Gardner graduated with an MFA in Directing from the Yale School of Drama. He later went on to become a Directing Fellow at the American Film Institute. He has directed several sitcoms, including the Prime Time Emmy Award- nominated series My Sister Sam, and the longtime running series Coach.
"The people who make television work," Gardner says, "are the people who recognize and accept the television show for what it is. People often assume that television's purpose is to create art, but that's a mistake. Art happens by mistake. The real purpose of television is commerce. Art sometimes happens, despite commerce, but the show exists, first and foremost, to draw viewers to commercials for products. As the director, it's my job to attract those viewers, by creating a great show. One way to do that is to create a space where the crew and the actors feel safe to contribute ideas. After all, everyone on the set wants the show to be great, and if everyone is working together towards that goal, then hopefully the audience will notice and keep watching."
In 2002, New York University hired Gardner to design an integrated curriculum for their new television program that would pull on the resources of the 11 existing programs listed under the TISCH School of the Arts. The program attracted the attention of Dodge College Dean Bob Bassett, who asked Gardner to develop the TV program at Chapman University.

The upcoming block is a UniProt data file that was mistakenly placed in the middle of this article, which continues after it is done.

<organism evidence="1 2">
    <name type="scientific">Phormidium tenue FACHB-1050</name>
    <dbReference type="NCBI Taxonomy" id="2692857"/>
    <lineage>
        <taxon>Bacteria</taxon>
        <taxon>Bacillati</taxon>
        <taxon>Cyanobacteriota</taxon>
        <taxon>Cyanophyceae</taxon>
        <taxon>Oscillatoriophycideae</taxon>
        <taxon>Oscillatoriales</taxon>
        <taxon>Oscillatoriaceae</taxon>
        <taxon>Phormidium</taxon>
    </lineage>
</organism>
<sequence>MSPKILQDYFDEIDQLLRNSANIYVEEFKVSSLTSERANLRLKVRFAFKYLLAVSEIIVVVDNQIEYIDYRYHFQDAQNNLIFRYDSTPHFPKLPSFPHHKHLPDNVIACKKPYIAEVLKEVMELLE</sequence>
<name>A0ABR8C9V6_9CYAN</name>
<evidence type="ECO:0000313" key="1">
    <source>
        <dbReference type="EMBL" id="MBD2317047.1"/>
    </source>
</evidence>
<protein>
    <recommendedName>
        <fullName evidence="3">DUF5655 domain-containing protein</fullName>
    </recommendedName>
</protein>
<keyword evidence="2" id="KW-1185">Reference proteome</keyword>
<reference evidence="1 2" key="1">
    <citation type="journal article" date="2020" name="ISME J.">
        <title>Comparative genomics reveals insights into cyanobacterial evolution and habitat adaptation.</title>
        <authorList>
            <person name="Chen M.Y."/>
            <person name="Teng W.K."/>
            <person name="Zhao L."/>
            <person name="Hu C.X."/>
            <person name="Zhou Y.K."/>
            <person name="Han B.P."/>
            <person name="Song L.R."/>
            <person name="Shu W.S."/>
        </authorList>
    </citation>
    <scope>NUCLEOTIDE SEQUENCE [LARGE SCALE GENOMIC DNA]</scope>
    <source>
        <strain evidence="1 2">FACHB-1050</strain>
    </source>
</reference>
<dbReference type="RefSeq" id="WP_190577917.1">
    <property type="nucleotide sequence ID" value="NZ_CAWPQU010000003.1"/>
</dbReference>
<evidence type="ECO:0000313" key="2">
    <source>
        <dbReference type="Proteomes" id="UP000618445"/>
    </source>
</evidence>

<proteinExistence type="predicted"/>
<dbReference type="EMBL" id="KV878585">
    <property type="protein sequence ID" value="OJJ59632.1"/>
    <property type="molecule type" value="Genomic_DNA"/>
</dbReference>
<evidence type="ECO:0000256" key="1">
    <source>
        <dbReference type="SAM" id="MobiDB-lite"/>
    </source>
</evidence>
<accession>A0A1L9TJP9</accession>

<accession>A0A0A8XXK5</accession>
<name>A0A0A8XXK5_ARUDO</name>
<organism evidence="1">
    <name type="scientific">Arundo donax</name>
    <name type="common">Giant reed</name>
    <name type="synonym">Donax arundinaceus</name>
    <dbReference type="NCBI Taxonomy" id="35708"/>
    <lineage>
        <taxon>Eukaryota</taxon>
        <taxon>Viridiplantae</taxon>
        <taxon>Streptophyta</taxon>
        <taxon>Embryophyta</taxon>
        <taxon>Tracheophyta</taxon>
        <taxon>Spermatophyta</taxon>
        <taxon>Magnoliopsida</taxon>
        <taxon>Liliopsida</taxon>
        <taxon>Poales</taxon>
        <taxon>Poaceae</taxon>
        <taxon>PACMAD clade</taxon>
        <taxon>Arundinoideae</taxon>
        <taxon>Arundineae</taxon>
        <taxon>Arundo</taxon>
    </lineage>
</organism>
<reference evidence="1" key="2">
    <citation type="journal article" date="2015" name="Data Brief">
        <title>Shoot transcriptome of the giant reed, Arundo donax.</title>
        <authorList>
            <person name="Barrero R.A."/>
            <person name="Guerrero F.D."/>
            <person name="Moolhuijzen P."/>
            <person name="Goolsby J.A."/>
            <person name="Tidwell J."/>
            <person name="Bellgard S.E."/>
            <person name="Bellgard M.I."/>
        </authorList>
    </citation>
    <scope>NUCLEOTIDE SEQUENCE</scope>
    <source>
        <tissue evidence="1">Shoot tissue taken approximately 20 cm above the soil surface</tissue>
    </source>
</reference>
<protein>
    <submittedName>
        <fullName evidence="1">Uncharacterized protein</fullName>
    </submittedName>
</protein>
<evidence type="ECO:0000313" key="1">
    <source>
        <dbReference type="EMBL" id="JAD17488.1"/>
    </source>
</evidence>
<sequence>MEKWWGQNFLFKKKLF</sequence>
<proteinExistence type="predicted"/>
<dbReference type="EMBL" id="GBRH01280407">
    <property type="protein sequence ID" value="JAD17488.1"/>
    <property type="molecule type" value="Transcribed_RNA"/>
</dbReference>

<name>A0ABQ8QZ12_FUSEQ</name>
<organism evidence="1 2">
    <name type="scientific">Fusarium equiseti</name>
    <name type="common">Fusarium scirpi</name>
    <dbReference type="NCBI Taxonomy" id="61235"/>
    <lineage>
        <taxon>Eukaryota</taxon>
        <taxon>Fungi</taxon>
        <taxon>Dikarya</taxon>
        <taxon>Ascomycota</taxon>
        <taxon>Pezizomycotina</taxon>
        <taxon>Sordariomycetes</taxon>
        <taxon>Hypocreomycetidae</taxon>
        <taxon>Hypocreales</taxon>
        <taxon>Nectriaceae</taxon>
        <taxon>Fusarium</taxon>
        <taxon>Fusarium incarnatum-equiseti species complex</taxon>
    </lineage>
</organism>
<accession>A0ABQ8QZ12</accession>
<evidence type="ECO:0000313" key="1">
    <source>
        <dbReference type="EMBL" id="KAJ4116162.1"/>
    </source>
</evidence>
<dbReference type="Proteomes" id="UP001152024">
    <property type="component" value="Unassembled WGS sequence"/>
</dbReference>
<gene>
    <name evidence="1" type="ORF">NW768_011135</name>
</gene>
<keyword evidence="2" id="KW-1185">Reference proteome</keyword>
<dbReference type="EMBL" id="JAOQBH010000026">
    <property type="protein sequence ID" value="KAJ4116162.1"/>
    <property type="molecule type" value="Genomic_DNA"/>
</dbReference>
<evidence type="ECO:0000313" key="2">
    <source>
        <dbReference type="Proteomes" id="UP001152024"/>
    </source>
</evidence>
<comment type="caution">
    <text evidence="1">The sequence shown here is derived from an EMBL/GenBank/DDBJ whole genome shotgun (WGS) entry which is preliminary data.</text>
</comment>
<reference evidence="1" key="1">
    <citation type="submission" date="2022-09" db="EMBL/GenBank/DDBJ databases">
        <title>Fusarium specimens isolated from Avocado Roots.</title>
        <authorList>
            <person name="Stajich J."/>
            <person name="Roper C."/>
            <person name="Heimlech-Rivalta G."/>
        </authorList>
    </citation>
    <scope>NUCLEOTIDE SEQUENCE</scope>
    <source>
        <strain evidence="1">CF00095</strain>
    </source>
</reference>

"Bob's really smart," Gardner says. "He wanted to create a unique program, called narrative television, which would produce the best trained students to enter the profession."
As for the future, "We're all crossing our fingers to see what happens next. This whole curve ball of 3D, and the internet, nobody knows where it's going. About the only thing I can say is that it won't involve a television set, unless that television is hooked to the computer. As our program evolves, you're going to see television, the internet, and 3D merging together, giving our students a chance to live television history."